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Japanese Paratroop Forces of World War II (Elite) [Kindle Edition]

Gordon Rottman , Mike Chappell
4.0 out of 5 stars  See all reviews (2 customer reviews)

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Print List Price: $18.95
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Paperback $17.06  
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Book Description

Osprey's examination of Japan's parachute units of World War II (1939-1945). For the first time in English, this book offers a concise but fact-packed account of the organization, equipment, and all operations of Japan's small but elite wartime parachute forces. Correcting and amplifying previous accounts based on wartime intelligence, it traces the Imperial Army's Raiding Regiments and the Imperial Navy's parachute-trained Yokosuka 1st & 3rd Special Naval Landing Forces from the first trials units, through their successful assaults in early 1942, to the last desperate battles and raids of 1944–45. The text is illustrated with rare photographs, and meticulously reconstructed color artwork of the men and their gear.

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Editorial Reviews


"The book concisely encompasses the paratroops' organization, equipment and operations ... The history includes the parachute-trained units' first tirals, their first successful assaults in early 1942, and raids and battles of 1944-45. Color illustrations of the Japanese troops and their equipment are accompanied by rare photographs." -Tony Little, Toy Soldier & Model Figure (April 2008)

From the Publisher

An unrivalled illustrated reference source on fighting men and commanders, past and present. Each volume is packed with full colour artwork, making military history uniquely accessible to enthusiasts of all ages.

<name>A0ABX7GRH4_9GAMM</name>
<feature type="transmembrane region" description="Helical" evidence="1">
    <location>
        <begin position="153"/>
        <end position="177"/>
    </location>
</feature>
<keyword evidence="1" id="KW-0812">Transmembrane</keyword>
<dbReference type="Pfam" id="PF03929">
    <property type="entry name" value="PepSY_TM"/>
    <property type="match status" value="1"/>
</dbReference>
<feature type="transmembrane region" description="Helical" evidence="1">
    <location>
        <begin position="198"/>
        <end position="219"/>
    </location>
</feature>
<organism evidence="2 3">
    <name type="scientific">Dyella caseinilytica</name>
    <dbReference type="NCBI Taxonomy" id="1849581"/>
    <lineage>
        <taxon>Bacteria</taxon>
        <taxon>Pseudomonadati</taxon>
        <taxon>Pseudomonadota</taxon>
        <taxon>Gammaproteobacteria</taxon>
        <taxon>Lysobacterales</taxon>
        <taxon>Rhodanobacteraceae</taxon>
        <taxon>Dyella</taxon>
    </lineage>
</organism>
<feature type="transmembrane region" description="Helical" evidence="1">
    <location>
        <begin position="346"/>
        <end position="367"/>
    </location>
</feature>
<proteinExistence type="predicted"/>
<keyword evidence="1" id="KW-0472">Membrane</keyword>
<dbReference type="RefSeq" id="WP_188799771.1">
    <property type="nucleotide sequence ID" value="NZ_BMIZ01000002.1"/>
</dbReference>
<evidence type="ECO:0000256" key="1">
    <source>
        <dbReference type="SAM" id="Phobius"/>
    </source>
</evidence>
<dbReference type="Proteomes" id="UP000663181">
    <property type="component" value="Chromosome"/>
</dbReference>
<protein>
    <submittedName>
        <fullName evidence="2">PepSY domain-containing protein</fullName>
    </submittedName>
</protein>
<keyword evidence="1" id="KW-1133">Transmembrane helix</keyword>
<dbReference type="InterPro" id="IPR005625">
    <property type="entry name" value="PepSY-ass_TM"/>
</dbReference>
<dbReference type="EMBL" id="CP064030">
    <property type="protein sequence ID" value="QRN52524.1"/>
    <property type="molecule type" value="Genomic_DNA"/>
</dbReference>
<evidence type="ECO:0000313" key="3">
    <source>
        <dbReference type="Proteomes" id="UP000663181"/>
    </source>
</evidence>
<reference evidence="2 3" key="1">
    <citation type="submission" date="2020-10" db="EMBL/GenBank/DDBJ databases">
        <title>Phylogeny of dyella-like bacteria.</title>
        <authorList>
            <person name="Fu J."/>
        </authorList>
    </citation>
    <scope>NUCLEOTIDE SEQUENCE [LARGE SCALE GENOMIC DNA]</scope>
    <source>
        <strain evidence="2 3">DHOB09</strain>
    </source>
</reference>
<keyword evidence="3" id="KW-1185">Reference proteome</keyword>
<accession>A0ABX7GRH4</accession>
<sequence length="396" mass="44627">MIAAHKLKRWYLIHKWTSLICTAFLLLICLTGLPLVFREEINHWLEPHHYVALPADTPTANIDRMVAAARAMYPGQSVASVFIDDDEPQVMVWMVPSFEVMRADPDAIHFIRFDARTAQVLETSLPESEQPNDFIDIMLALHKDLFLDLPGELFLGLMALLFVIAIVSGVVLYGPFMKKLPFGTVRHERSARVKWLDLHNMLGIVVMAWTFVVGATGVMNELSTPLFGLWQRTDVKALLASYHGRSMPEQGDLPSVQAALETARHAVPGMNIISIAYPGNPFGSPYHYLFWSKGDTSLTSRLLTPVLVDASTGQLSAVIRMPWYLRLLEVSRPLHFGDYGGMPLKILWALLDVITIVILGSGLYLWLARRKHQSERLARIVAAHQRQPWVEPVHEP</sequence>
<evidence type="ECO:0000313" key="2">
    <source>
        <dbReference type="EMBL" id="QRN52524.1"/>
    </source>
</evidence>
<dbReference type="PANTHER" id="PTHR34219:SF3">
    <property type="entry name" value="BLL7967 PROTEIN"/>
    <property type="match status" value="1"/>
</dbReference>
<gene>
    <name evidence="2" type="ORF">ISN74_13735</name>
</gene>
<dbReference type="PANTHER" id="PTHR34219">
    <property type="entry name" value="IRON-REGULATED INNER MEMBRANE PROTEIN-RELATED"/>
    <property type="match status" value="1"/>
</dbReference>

Product Details

  • File Size: 3731 KB
  • Print Length: 64 pages
  • Publisher: Osprey Publishing (September 18, 2012)
  • Sold by: Amazon Digital Services, Inc.
  • Language: English
  • ASIN: B008WNW8CA
  • Text-to-Speech: Enabled
  • X-Ray:
  • Lending: Not Enabled
  • Amazon Best Sellers Rank: #753,764 Paid in Kindle Store (See Top 100 Paid in Kindle Store)
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1 of 1 people found the following review helpful
4.0 out of 5 stars Good reference material June 27, 2010
Format:Paperback|Verified Purchase
This Osprey book looks at the airborne forces employed by the Imperial Japanese Navy and the Imperial Japanese Army. The IJN and IJA both competed for resources and primature in certain typs of missions and like other aspects of the Japanese military at this time this led to unnecessary competition and confusion. Also, of all the major combatants of WWII Japan entered with the smallest resources available to it to prosecute the war. Thus Japan only dedicated resources to airborne forces after their German allies proved their worth. Even so, they could not commit to creating entire airborne divisions since they did not have the necessary lift. The few airborne operations actually carried out used aircraft largely inappropriate for the delivery of paratroopers. Some other operations were planned but not carried out.

As with all books by Osprey it is well-illustrated with paintings, maps, photos and other resources. It is a useful reference for this chapter of the airborne experience.
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1 of 1 people found the following review helpful
4.0 out of 5 stars Good introduction December 23, 2009
This book provides a very useful overview of the Imperial Japanese Army and Imperial Japanese Navy's airborne units. It provides good coverage of how these units were raised, organised and equipped and the battles they took part in. I was, however, disappointed that the doctrine which governed how the Japanese employed their airborne units is only covered in passing and the logistical arrangements for supporting airborne operations isn't really addressed. The many photos and drawings of the airborne soldiers' equipment and dress are excellent, and I imagine that they would be useful to model makers.

I was pleasantly suprised by the in-depth coverage of the battles Japanese airborne troops took part in - these are clear and well illustrated with maps and photos. The book would have been stronger though if it had discussed why the role of the paratroopers evolved from seizing strategic objectives in 1942 to performing suicide missions in 1944-45, though this isn't a major issue as the changed role is clear from the accounts of the battles. I was disappointed that the caption to a photo of the commander of the Yokosuka 1st SNLF on page 24 states that he was executed in 1948 for war crimes his unit committed, while what these were wasn't covered in the section on the relevant battle.

All up, Rottman and Takizawa have succeeded in writing a good overview of these units which should be valuable to people with an interest in the Pacific War.
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